03:56 In other words, the factors or variables that I know are confounding my relationship, I can control for, but what about the ones that don't know about, that's the beauty of randomization.

    04:08 Things that I don't know about may be affecting the relationship between my exposure and my outcome. If I randomly allocate the group that subject gets put into, then I can be well assured that those factors that I cannot control for are also randomly and equally distributed, I hope. When I say I hope I mean I'm relying upon the magic mathematics to give me a very good probability that those characteristics are equally distributed. That's the power of randomization. So randomization, when we do it, each participant that enters my study has an equal chance of being either in this group or in that group. If they have a higher chance of being in another group, then my allocation process is biased. It does not presume that all the participants are the same. Unfortunately randomization doesn't guarantee equivalence, what does that mean? Well simple randomization, like flipping coin, doesn't guarantee I'm going to have equal numbers of people in both groups. Think about this, if I'm flipping a coin, heads goes in this group and tails goes in that group, it's entirely possible I flip heads eight times in a row out of 10 people. Now I've got eight people in this group and 10 people in the other group. That's not great.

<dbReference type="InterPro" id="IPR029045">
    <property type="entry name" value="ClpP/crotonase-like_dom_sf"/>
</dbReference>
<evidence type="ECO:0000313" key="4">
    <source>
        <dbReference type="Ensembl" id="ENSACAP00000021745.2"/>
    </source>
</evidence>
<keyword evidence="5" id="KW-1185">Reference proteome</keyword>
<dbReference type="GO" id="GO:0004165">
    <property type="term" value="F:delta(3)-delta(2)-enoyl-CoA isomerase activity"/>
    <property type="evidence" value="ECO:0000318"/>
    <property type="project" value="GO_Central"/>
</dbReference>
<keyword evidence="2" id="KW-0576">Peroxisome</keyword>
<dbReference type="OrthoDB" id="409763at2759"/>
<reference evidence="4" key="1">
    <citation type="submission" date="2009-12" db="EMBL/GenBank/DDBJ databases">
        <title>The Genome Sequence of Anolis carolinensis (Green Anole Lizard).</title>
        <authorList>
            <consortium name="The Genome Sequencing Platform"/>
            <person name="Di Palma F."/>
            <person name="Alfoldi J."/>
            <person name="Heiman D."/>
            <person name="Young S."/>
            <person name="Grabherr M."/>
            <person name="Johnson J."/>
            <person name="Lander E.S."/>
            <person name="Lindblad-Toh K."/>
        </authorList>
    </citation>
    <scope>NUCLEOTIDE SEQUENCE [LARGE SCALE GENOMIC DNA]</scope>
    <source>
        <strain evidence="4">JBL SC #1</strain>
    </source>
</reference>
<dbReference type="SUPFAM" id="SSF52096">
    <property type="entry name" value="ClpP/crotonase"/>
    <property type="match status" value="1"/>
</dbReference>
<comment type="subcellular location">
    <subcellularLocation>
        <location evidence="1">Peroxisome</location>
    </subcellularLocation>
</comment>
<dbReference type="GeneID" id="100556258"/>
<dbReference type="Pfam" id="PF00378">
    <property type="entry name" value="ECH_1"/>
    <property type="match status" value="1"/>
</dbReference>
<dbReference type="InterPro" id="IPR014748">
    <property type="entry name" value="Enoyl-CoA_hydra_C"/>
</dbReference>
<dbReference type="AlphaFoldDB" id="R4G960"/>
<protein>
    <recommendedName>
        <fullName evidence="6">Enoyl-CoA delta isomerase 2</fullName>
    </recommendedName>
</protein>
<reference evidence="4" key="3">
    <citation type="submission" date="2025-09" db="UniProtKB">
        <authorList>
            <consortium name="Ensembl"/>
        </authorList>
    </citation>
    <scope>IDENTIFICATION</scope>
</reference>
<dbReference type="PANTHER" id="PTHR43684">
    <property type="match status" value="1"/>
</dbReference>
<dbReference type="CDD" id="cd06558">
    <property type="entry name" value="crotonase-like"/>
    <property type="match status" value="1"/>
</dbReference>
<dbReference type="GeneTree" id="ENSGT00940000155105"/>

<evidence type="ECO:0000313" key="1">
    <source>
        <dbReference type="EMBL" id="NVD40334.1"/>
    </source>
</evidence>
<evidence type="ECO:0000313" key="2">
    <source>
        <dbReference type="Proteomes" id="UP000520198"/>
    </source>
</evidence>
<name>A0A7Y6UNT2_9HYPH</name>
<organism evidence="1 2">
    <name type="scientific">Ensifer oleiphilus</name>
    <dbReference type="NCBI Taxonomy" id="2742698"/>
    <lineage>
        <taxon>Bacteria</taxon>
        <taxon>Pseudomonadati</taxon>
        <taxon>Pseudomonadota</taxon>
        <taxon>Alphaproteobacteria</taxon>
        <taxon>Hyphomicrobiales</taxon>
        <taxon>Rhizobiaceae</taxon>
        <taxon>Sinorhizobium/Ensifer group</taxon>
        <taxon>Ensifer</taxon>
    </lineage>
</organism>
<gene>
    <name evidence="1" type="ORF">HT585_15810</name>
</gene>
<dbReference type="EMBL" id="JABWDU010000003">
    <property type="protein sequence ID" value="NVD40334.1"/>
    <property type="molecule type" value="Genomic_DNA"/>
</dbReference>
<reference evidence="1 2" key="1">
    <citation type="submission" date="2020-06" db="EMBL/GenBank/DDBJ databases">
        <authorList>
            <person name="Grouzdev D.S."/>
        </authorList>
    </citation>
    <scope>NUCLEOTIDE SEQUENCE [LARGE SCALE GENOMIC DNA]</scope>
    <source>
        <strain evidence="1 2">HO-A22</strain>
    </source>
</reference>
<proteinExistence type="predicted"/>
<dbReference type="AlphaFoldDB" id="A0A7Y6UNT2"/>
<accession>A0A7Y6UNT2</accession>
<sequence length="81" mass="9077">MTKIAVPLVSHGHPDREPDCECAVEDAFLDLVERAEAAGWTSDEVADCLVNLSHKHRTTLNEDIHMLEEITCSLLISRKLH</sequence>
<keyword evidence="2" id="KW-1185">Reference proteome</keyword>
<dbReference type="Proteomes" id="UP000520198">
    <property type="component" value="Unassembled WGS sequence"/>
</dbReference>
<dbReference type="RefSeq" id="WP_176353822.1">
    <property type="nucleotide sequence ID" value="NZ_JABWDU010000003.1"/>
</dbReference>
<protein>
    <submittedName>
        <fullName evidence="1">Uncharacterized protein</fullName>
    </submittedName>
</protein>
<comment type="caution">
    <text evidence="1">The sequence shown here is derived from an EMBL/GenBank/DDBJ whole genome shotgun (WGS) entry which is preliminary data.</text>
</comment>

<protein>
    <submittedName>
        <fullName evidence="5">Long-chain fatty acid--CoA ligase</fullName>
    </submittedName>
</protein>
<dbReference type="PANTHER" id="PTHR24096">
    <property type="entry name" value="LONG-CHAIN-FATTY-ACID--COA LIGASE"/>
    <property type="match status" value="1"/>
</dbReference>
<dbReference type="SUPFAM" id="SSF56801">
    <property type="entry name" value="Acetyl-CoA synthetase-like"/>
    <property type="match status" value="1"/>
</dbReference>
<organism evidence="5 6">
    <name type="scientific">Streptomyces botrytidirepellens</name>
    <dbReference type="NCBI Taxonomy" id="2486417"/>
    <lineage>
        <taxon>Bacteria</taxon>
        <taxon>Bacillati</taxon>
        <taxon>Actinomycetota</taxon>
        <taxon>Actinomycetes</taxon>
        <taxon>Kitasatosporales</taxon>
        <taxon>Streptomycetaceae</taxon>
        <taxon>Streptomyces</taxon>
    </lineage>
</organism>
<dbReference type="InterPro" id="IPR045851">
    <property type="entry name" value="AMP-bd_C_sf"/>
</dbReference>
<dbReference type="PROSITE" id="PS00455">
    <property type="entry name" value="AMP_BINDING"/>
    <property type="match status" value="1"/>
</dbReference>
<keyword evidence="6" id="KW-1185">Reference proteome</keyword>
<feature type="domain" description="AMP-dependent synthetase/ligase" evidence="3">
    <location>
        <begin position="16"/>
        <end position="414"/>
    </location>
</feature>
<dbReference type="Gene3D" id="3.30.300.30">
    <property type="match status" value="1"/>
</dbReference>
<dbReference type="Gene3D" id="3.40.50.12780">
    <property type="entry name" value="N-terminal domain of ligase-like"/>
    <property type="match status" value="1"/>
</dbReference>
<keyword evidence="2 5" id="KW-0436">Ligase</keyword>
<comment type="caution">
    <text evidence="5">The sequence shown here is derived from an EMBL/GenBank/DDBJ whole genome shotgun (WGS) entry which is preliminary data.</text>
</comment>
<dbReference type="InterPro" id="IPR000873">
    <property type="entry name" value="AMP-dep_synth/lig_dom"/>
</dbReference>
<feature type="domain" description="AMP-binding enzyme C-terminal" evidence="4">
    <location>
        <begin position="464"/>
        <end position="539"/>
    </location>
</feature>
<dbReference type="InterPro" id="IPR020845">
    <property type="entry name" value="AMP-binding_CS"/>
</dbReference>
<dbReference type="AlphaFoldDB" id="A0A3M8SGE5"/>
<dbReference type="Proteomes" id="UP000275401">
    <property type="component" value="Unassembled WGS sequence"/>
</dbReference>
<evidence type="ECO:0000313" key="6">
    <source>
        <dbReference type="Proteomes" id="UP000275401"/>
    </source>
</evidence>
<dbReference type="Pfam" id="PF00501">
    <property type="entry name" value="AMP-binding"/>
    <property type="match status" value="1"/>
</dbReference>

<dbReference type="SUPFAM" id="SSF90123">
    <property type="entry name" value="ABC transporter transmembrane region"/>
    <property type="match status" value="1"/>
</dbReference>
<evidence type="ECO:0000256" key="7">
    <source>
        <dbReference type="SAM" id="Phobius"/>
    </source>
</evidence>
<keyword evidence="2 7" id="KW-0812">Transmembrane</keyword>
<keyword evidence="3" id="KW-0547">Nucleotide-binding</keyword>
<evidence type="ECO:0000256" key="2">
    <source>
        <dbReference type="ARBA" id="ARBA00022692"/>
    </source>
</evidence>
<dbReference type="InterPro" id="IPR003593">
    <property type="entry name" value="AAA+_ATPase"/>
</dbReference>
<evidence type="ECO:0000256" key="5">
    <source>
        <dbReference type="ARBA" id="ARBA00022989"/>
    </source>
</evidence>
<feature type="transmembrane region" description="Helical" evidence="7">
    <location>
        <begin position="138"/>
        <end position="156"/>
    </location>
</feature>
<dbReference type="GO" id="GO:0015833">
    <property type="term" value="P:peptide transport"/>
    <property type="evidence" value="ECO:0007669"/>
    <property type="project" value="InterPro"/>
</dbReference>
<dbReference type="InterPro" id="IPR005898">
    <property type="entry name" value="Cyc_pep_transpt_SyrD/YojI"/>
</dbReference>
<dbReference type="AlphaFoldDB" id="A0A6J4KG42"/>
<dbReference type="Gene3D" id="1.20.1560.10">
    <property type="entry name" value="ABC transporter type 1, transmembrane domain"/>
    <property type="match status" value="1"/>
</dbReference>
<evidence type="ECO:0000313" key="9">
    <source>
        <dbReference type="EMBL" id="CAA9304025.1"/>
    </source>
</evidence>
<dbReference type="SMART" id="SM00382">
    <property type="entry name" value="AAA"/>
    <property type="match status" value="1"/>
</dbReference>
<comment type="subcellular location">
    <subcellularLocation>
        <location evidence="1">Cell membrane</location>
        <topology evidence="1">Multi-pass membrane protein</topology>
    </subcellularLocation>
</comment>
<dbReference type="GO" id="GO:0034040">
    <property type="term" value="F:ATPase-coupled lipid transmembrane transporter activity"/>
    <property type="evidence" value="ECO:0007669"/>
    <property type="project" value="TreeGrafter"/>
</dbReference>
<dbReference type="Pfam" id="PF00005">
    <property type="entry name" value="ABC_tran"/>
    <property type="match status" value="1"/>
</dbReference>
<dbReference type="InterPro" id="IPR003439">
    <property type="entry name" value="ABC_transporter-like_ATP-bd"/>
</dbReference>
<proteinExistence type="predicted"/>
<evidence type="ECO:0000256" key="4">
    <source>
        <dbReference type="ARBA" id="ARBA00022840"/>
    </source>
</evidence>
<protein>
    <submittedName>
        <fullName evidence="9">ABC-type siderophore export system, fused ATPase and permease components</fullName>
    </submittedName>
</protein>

05:23 Remember, coin flipping isn't what we always. There are more complicated ways of randomization to account for this, but simple randomization does not guarantee equivalence or balance between the study arms, as we call them. So when we randomize, what we're looking for is to eliminate bias, primarily selection bias. We hope to have balance between the arms with respect to certain variables, like gender and sex and age and all those other things, but especially the ones we didn't even know about. And remember that randomization also forms a basis for a lot of statistical testing, all the tests we might want to apply, assume that my data is somewhat randomly distributed.